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May 24, 2024

Tracking Asian EM currencies, US labor market discrepancies, and BoJ moves

This chart pack provides a comprehensive analysis of various economic indicators and market trends including the fair value of Asian EM currencies against the USD, the reliability of US non-farm payroll figures, the implications of BoJ rate hikes, the growing share of the RMB in global transactions, and the relationship between the SF Fed News Index and US consumer perceptions.
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Siwat Nakmai
Karl-Philip Nilsson
Aaron Huang
Denys Liutyi
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Evaluating fair value of Asian EM currencies against the USD

The USD Index and US Treasury yields have retreated somewhat from their long-lasting strength, as inflation moderation in April was relatively aligned with expectations. Let’s explore Asian emerging market (EM) currencies in terms of their fair values based on purchasing power parity (PPP) and interest rate differentials.

Purchasing power parity (PPP)

All listed Asian EM currencies are undervalued relative to the USD based on PPP or the law of one price. The degree of undervaluation ranges from mild in INR, TWD, and THB to significant in VND, PHP, and IDR.

Interest rate differentials

With the global monetary cycle still dominantly in focus, led by the Fed, interest-rate differentials could provide insights into FX values, including carry trade strategies. The short-term (2-year), medium-term (5-year), and long-term (10-year) differentials show that most Asian EM currencies appear to be undervalued, except for a possibly overvalued INR.

In conclusion, while many Asian EM currencies seem undervalued against the USD, the persistent inflationary pressures and economic resilience of the US may not allow the USD to weaken significantly in the near term, potentially limiting the appreciation of these emerging currencies.


United States: Are the non-farm payroll figures misleading the market?

This chart looks at two key labor market figures: non-farm payrolls and the Quarterly Census of Employment and Wages (QCEW). To make them comparable, we’ve aggregated the non-farm payroll figures to a quarterly frequency. 

Non-farm payrolls are a leading indicator for the US labor market. Published monthly frequency, they provide a high-frequency snapshot of employment trends. 

In contrast, the QCEW program publishes a quarterly count of employment and wages reported by employers, covering more than 95% of US jobs. 

The chart shows a historically significant spread between these two indicators. So which one more accurately reflects the current state of the labor market?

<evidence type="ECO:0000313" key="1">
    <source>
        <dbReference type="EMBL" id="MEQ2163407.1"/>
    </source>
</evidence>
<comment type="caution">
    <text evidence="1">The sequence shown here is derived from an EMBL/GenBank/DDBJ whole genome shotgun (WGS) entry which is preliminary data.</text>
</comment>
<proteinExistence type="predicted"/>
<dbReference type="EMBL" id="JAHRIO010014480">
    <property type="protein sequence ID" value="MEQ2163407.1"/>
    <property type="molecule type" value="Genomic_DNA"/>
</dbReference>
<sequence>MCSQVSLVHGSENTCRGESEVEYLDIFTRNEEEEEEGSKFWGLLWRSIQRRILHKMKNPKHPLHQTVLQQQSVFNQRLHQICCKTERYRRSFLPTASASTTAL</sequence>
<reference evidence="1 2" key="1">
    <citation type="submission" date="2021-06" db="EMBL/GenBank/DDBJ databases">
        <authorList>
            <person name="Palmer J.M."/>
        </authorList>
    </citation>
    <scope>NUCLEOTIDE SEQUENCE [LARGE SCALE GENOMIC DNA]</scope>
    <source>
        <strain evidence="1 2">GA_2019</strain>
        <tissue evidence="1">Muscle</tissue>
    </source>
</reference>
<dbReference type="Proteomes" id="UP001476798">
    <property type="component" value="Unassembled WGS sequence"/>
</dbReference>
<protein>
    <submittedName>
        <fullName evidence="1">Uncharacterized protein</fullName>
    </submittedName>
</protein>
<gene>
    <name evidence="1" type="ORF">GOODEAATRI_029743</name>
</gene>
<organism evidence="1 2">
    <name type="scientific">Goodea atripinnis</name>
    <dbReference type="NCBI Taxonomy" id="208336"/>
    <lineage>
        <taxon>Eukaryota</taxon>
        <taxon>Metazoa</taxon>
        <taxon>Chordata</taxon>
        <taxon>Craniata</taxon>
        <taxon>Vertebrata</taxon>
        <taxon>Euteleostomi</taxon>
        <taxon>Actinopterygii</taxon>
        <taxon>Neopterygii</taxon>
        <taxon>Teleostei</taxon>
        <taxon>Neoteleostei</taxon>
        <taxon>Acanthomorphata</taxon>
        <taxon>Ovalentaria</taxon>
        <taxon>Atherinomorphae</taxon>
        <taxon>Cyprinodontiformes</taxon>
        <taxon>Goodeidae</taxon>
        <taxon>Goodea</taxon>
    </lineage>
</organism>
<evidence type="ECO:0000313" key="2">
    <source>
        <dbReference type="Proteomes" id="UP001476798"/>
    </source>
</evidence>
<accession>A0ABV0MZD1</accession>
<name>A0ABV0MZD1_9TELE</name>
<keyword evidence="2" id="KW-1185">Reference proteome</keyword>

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Markets weigh up BoJ rate hikes amid excess inflation but low real wage growth

The Bank of Japan (BoJ) is in tightening mode, which contrasts with the approach of major global central banks leaning toward monetary accommodations. 

The chart shows expectations of higher policy rates, as evidenced by rising 2-year government bond yields and 2-year swap rates. This trend is further supported by elevated core inflation (excluding fresh food and energy), which has been in positive territory and is the highest observed in decades, recently reaching 2.9% in March. 

However, despite the BoJ’s intention to see sustainable wage growth to support rate hikes, real wage growth in March remained relatively flat. Additionally, economic growth falling below expectations does not bolster the central bank’s {{nofollow}}hawkish stance.

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Tracking the RMB's growing share of global payments and transfers

De-dollarization has been a topic of debate over time, with the use of other currencies gradually increasing. 

This chart shows the growing role of the Chinese renminbi (RMB) in global financial transactions. 

Despite the significant rise in RMB usage for China’s overseas transfers and remittances, with the RMB surpassing 50% and overtaking USD shares in these areas, its share of global payments and trade finance markets remains around 5%, according to SWIFT. This indicates that while the RMB is gaining ground, the USD continues to dominate global transactions.


HK and China EPS estimates: recent upgrades for future years

While Hong Kong and China equities have been performing relatively well lately and have already reached their golden crosses, let’s revisit their earnings estimates.

The predictions for earnings per share (EPS) for both regions have been revised downward compared to six months ago. However, in the past three months, their EPS has been upgraded for the next few years (2025–26), despite remaining unchanged for this year in Hong Kong and experiencing a downgrade in China. This shows the market’s optimism for earnings growth in the medium term, despite some short-term revisions.


SF Fed news index v US consumer perceptions

This chart compares US economic news using {{nofollow}}the San Francisco Fed’s News Sentiment Index, with US consumers as measured by three indexes, illustrating the relationship through regression analysis.

The UMich index, which is influenced by personal finances, inflation and retail gas prices, shows that consumers have been more pessimistic compared to the economic news. 

The Conference Board (CB) Consumer Confidence index, which is closely tied to resilient labor conditions, indicates that US consumers have been more optimistic than economic news suggests, 

Overall, US consumer perception, derived from both the UMich and CB indices using PCA, appears to align with economic news but leans somewhat toward pessimism.

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